Pruning Basics

pruning trees
Early spring is a perfect time to prune; trees and shrubs have yet to leaf out, making it easy to view any branches that require pruning.

Why Should you Prune?

To Control Diseases

  • Any branches that are diseased, dying or dead should be pruned out. When pruning these out, cut them down to their base and do not leave a stub. Prune out any crossing branches, or branches that are growing towards the center of the shrub.
  • Ensure that diseased plant material is discarded properly, do not compost or mulch. You must disinfect your tools between each cut with a bleach and water solution (1:10, bleach: water).

To maintain the shape and size of a tree or shrub

  • Most trees and shrubs can be pruned regularly to prevent them from outgrowing their current space. Keep in mind however, that a tree or shrub should never be pruned back more than 1/3 at a time.
  • Do not ‘top’ the tree or shrub – care must be taken to prune individual branches.

To maintain an ornamental shape

  • Hedges can be pruned now to maintain their formal shape. Again, keep in mind you cannot remove more than 1/3 of the shrub.

To maintain vigor

  • Many plants that stop flowering or fruiting need to be thinned out. An abundance of branches can prevent strong, healthy branches from optimal performance.

How to Prune?

how to prune diagram
There are various pruning methods, however in every cut, it’s important to always prune properly back to a bud (see image). This will prevent damage to the plant and ensure proper regrowth of the shrub. Proper pruning technique calls for the bud to be cut at an angle just above the bud (1)
  • Avoid common mistakes such as cutting the bud at too sharp an angle  (2)
  • cutting too high above the bud (3)
  • or cutting too close to the bud (4)

Pruning Methods


  • Cut a portion of branches to their base (flush cut) to remove overall # of branches
  • Remove crossing/inward growing branches to increase air circulation

Heading Back

  • Cutting back stems to promote more side growth, bushiness.
  • Can combine heading back and thinning for overall shape

Removing Large Branches

Pruning trees diagram
  • Make an upward cut from the bottom of the branch, about 5 to 8” from main trunk and about half way through the limb.
  • Make the second cut from the top of the branch and about 1” further out from the first cut. Cut all the way through the branch.
  • Trim remaining stub up to the branch bark ridge

When to Prune?

Early spring is the perfect time to prune deciduous (plants that drop their leaves in fall) shrubs, trees, roses, etc… See below for special pruning times.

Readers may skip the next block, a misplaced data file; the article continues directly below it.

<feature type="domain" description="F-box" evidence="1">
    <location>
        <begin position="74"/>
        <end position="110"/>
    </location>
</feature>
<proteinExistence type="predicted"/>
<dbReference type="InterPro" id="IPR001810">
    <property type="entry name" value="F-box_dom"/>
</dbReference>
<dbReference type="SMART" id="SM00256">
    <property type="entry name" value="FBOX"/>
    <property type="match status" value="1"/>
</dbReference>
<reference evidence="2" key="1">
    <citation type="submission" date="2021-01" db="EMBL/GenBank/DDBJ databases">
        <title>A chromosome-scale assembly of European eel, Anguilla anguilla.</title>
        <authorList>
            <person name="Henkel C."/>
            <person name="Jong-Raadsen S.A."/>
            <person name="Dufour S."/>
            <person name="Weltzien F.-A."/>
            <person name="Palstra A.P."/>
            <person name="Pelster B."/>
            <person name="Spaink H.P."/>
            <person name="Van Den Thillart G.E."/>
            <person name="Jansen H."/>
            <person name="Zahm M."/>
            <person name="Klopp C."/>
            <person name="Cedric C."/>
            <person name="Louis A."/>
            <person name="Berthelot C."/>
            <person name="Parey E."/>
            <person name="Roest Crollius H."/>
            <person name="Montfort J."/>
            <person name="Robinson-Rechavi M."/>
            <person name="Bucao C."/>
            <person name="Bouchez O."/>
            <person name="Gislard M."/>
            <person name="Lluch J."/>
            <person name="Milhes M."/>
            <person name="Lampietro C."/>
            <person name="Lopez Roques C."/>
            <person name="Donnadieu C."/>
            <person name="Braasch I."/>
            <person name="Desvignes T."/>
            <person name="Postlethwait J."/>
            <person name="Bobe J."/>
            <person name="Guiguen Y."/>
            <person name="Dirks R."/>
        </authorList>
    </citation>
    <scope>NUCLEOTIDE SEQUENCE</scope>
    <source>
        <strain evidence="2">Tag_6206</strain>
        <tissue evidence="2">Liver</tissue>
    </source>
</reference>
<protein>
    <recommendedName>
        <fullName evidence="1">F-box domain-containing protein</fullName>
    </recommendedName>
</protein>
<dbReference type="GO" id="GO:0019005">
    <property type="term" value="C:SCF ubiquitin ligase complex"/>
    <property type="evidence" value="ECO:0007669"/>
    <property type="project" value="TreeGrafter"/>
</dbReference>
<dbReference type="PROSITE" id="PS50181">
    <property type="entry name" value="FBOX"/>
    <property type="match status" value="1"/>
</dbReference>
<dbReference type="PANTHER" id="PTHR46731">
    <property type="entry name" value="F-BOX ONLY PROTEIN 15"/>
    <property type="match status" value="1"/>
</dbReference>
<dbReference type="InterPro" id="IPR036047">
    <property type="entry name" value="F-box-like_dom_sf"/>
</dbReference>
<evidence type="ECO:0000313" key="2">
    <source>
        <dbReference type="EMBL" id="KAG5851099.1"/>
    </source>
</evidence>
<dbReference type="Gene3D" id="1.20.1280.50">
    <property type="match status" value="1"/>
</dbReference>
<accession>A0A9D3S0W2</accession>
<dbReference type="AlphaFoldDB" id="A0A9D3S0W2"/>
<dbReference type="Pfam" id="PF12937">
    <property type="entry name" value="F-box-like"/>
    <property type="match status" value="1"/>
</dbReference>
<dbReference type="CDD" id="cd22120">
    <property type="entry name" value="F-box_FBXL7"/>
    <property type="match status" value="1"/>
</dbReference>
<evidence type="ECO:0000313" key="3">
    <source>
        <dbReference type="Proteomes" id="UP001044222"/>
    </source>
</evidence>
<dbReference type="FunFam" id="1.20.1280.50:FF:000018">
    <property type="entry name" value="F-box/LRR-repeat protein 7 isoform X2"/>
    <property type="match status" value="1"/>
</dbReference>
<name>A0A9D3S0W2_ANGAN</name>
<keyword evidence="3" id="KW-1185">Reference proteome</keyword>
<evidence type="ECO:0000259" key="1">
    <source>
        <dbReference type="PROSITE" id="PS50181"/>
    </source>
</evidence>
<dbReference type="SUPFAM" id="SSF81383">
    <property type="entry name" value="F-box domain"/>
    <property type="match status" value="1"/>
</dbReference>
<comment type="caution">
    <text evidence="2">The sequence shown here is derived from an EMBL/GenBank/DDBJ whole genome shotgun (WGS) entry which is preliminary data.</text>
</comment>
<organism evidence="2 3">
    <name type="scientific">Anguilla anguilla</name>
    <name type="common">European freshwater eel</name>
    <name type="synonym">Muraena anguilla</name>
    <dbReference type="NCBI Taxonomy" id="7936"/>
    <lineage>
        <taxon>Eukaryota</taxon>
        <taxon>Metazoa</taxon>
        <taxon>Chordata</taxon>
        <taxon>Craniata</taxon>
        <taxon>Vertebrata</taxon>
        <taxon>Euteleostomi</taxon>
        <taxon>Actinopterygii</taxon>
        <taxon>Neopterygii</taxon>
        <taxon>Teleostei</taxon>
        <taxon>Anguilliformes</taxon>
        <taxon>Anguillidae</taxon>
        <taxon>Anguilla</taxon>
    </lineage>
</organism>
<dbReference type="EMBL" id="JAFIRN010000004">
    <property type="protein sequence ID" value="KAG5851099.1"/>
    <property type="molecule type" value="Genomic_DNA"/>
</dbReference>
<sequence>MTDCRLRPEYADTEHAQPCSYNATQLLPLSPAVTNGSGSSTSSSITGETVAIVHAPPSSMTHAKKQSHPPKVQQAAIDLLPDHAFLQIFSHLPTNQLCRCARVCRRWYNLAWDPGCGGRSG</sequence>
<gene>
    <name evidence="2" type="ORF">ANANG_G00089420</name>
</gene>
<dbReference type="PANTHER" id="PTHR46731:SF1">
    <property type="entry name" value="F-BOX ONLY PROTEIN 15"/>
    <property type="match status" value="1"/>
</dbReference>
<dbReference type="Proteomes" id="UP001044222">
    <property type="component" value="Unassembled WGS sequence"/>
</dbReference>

Special Pruning Times

  • Birch and Maple – If pruned too early, they ‘bleed’ out sap. Prune after leaves have unfurled.
  • Elm – Due to the potential spread of Dutch Elm disease, Elms should be pruned only between October and March (this is when elm bark beetles are NOT active).
  • Spring Flowering Shrubs – Shrubs that flower on last year’s growth (lilac, double flowering plum, mock orange) must be pruned right after they finish flowering.

Plants to Prune

Trees – To achieve an attractively shaped specimen, combine thinning and heading back from early stages of growth, up to one-third of the tree each year. This can prevent the need to remove large limbs as the tree ages.
Shrubs – To maintain shape and size, you may thin out up to one-third of old growth per year if necessary. Always cut back to a healthy bud.
Roses – Shrub roses can have up to one-third of growth pruned back each year, to outward facing buds. Dead canes should be pruned entirely to ground level or cut back to live wood. Climbing roses usually bloom on two year old wood so prune lightly only as required.
Evergreens – The purpose of pruning evergreens is to increase fullness, however is rarely required. Removal of lower, skirting branches can be done, however do so only if dead. Removal of these lower branches greatly alters the natural appearance of the tree.
Spruce – To control growth, prune half of the new growth early in the spring when the new growth has extended.
Pine – To control growth, new candles can be cut back by 1/3 to 1/2 once they have fully emerged in spring.
Juniper – Head back new growth by up to one-third each season to encourage lateral growth. Do not shear.
Cedar – Lightly trim only new growth in late spring.

Pruning Tools

Pruning shears, loppers and saws can all be used for pruning. Shears are used for small branches up to one inch in diameter; loppers can be used for branches from 1″ to 2.5″ (depending on the type of lopper). Loppers have leverage and allow for larger branches to be cut. Pruning saws can be used on branches larger than 2.5″, or on all dead branches.
There are two styles of pruning shears available: bypass and anvil. Bypass pruners work with a “scissor” type action, cutting cleanly through the branch. Anvil pruners may crush stems, so are best used for “dirty work” – for example cutting long branches down to size so they can be discarded/composted.